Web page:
October CHAP Hearing Update: Edmondson Avenue Historic District

2400 block of West Lafayette Avenue within the proposed Edmondson Avenue Historic District.

This month’s edition in our new monthly series highlighting the hearing agenda for the Baltimore Commission for Historical and Architectural Preservation is an opportunity for us to share a bit about our own work on the proposed Edmondson Avenue National Register Historic Historic District. In partnership with the National Trust for Historic Preservation, Baltimore Heritage has been working in West Baltimore to establish new historic districts and enable home-owners in West Baltimore to access the state Sustainable Communities Tax Credit Program. With support from the Evergreen Protective Association, the Bridgeview/Greenlawn Neighborhood Improvement Association, the Alliance of Rosemont Community Organizations and West Baltimore MARC TOD, Inc. we have nominated nearly 1700 properties in West Baltimore to the National Register of Historic Places.

The neighborhoods within the proposed historic district have a rich architectural legacy including handsome daylight rowhouses, graceful Gothic churches, and well-built schools. In addition, this proposed designation recognizes the important social history of Greater Rosemont as a middle-class African American community that successfully resisted displacement from the threat of the “Highway to Nowhere” in the 1960s and 1970s. You can download a draft copy of the National Register of Historic Places nomination form here (PDF) or take a look at our photos from the Edmondson Avenue Historic District up on Flickr.

Other items on the CHAP Agenda include a concept review for a proposed addition to 524 South Hanover Street within the Otterbein Historic District and a continuation of last month’s discussion on the Mount Vernon Place Restoration Master Plan.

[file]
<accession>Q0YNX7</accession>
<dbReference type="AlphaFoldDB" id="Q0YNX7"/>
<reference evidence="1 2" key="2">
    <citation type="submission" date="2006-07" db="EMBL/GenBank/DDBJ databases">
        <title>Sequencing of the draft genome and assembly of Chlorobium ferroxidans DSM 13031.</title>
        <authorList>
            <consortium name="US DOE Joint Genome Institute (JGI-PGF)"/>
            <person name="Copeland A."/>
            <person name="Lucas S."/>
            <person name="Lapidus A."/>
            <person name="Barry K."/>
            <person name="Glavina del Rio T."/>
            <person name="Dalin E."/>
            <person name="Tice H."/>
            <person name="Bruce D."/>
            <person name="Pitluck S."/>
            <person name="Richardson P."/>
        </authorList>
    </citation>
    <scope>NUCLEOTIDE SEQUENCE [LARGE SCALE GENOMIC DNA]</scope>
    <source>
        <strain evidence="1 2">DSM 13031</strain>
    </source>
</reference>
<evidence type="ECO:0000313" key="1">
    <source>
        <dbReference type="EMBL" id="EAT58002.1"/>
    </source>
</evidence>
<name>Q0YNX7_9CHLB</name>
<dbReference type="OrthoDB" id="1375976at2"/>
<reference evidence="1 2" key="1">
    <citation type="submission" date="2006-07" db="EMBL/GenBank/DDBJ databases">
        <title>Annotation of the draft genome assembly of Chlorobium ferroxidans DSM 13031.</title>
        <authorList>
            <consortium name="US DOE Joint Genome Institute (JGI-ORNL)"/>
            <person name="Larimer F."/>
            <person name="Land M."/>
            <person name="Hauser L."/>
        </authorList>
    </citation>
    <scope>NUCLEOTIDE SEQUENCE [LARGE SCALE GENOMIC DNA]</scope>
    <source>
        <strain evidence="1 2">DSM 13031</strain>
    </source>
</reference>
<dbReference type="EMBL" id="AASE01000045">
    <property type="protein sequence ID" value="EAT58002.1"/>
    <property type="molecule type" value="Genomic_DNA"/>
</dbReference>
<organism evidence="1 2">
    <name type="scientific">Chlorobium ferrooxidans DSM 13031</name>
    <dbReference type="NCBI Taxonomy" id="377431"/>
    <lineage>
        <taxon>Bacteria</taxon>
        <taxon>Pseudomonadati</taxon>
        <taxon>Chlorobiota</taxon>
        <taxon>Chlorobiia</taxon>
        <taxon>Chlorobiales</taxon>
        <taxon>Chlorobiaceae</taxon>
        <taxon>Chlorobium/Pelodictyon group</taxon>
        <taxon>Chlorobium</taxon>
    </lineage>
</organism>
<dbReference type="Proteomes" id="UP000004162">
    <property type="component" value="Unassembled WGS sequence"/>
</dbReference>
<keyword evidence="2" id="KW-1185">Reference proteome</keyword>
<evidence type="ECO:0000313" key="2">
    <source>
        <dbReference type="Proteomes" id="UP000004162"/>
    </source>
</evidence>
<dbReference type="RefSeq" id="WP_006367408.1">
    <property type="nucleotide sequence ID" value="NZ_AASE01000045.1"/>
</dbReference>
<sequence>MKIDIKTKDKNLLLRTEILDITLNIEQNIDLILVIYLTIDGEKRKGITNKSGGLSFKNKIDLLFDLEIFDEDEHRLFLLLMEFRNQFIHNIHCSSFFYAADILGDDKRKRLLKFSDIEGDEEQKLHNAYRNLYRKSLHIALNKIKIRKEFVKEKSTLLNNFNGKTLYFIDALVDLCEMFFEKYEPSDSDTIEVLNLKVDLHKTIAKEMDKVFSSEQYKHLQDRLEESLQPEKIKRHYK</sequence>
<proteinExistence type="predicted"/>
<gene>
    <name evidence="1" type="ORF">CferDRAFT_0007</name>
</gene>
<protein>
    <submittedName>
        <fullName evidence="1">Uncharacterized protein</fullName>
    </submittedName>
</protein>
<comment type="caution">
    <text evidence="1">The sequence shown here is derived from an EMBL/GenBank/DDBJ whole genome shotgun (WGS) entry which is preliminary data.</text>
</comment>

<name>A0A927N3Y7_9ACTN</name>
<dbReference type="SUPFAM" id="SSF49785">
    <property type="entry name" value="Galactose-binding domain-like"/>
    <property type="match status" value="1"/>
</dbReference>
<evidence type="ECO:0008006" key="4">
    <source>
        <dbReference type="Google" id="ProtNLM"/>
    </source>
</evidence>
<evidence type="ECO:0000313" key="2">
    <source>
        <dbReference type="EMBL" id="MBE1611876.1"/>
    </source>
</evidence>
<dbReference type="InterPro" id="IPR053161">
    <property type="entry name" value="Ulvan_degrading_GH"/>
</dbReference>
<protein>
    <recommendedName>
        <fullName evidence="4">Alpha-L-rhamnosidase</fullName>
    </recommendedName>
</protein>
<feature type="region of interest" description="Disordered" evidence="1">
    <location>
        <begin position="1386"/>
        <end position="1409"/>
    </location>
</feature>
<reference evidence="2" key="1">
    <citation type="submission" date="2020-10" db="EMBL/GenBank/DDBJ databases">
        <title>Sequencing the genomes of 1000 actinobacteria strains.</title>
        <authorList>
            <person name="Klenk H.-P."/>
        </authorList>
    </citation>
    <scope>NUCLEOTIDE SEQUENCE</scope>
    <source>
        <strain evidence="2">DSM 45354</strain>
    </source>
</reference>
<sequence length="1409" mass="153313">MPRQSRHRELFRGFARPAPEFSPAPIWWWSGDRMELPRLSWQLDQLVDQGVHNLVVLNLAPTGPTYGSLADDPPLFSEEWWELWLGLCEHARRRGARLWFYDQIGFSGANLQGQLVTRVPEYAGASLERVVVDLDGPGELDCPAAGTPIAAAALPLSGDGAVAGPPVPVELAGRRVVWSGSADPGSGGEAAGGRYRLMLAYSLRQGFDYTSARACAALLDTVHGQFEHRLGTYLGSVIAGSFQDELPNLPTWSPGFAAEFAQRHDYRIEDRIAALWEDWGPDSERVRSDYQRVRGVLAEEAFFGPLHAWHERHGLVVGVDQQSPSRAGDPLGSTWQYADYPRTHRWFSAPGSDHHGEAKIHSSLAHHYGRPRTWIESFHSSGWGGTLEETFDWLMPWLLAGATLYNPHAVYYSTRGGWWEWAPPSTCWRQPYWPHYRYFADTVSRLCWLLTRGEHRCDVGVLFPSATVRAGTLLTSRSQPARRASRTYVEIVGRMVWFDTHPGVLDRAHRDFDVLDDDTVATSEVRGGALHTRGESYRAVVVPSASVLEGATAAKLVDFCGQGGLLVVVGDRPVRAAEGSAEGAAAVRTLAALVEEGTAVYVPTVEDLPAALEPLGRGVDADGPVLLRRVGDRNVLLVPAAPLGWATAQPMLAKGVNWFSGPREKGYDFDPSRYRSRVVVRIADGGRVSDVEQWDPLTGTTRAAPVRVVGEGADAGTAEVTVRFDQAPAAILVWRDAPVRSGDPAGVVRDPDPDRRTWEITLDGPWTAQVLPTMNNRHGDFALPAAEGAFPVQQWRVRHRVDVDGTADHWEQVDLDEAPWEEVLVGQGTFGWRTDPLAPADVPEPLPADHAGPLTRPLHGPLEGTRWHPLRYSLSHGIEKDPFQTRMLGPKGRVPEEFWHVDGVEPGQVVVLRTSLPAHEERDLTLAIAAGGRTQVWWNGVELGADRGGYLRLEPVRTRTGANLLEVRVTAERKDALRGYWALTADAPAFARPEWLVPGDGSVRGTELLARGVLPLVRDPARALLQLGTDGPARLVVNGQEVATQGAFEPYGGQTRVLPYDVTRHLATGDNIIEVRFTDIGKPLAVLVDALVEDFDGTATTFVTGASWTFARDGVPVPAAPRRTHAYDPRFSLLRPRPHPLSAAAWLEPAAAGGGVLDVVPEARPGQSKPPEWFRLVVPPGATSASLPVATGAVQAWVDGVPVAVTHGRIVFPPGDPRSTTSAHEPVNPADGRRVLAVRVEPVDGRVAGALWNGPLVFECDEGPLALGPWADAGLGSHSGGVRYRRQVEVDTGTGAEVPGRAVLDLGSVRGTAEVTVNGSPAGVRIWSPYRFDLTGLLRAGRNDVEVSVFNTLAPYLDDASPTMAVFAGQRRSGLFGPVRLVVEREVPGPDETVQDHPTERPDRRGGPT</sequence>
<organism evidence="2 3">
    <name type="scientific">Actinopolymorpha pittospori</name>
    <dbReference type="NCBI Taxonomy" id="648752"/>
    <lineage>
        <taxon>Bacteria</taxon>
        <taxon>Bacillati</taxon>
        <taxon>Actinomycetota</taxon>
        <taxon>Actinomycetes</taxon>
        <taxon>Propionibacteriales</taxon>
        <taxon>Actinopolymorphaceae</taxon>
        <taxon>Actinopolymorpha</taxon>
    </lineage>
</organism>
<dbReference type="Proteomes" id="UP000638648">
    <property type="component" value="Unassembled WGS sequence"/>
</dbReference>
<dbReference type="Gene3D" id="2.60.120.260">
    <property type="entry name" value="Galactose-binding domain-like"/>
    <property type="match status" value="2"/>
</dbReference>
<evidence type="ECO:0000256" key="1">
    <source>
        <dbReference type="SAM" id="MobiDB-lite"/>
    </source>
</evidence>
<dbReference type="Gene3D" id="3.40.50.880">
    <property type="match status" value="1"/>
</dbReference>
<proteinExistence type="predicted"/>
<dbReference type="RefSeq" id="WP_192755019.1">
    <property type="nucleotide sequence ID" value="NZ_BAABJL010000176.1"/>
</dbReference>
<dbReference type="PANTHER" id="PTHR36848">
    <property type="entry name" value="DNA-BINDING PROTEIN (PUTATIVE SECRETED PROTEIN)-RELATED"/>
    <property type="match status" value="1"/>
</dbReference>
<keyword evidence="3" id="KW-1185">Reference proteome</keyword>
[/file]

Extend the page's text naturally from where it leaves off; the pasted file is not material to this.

CHAP Agenda
October 12, 2010
Regular Session

12:00 Noon | Briefing Session

Chairman’s Report, Committee Reports, Staff Report

1:30 PM | Public Hearing

Minutes-September 13, 2010

1:30 PM | Historic Designation

Edmondson Avenue Historic District
Plan: Designate to the National Register of Historic Places
Certified Local Government Review
Eddie Leon, Staff presenter.

1:45 PM | Plans Review

1:45 PM | 524 South Hanover Street (Otterbein Historic District)
Plan: Construct addition-Concept review.
Jerome LeBlond, Owner.
Stacy Montgomery, Staff Presenter.

2:00 PM | Mount Vernon Place (Baltimore City Landmark, Baltimore City Historic District, National Historic Landmark District)
(Continuation of September 13, 2010 Hearing)
Plan: Concept review of Mount Vernon Place Restoration Master Plan as prepared by the Mount Vernon Place Conservancy.
Lance Humphries, Chair, Restoration Committee, Mount Vernon Place Conservancy.
Olin, Landscape Architecture and Urban Design, Landscape Architects.
City of Baltimore, owner.
Eric Holcomb and Stacy Montgomery, Staff Presenters.

2 comments

  1. Kay Dee says:

    I would prefer The Conservancy to attempt a compromise. Whereas I see the necessity to stump potentially dangerous trees (which, with time and a “stump rot”-type solution may be taken out later with minamal damage to the land.
    Basically, take out the trees that pose an immediate threat and replace THEM.
    Our great historic city, I’m sure, has many other sites that are not yet protected where your money could be better spent.
    Replace the trees that are compromised ONLY, and by doing this you will be preserving as well as making those opposed happy; thereby, you will be the”better man” and emmerge with a more favorable “wrap” with the larger community.

  2. Kay Dee says:

    Leave the undamaged trees alone, they will be OUR HISTORY one day. Our city is in deficit, so why spend money making the Mt. Vernon square look like an old english or french garden? Its better spent elsewhere.
    Let’s acknowledge those before us who cared enough about baltimore, usa to plant the trees in question by letting their legacy alone. We all mean to conserve, and should do so responsibly. There in no conservancy in killing a living tree simply for beauty.
    The plan wasn’t derived from any historically drafted plans that I’ve seen in proposal; nor has it turned up during my recent research into the matter. The conservancy can serve baltimore best by conserving its best, most loved places through (I know everyone seems to hate the word these days,) conservativism!
    With petty love for the effort though,
    Kay

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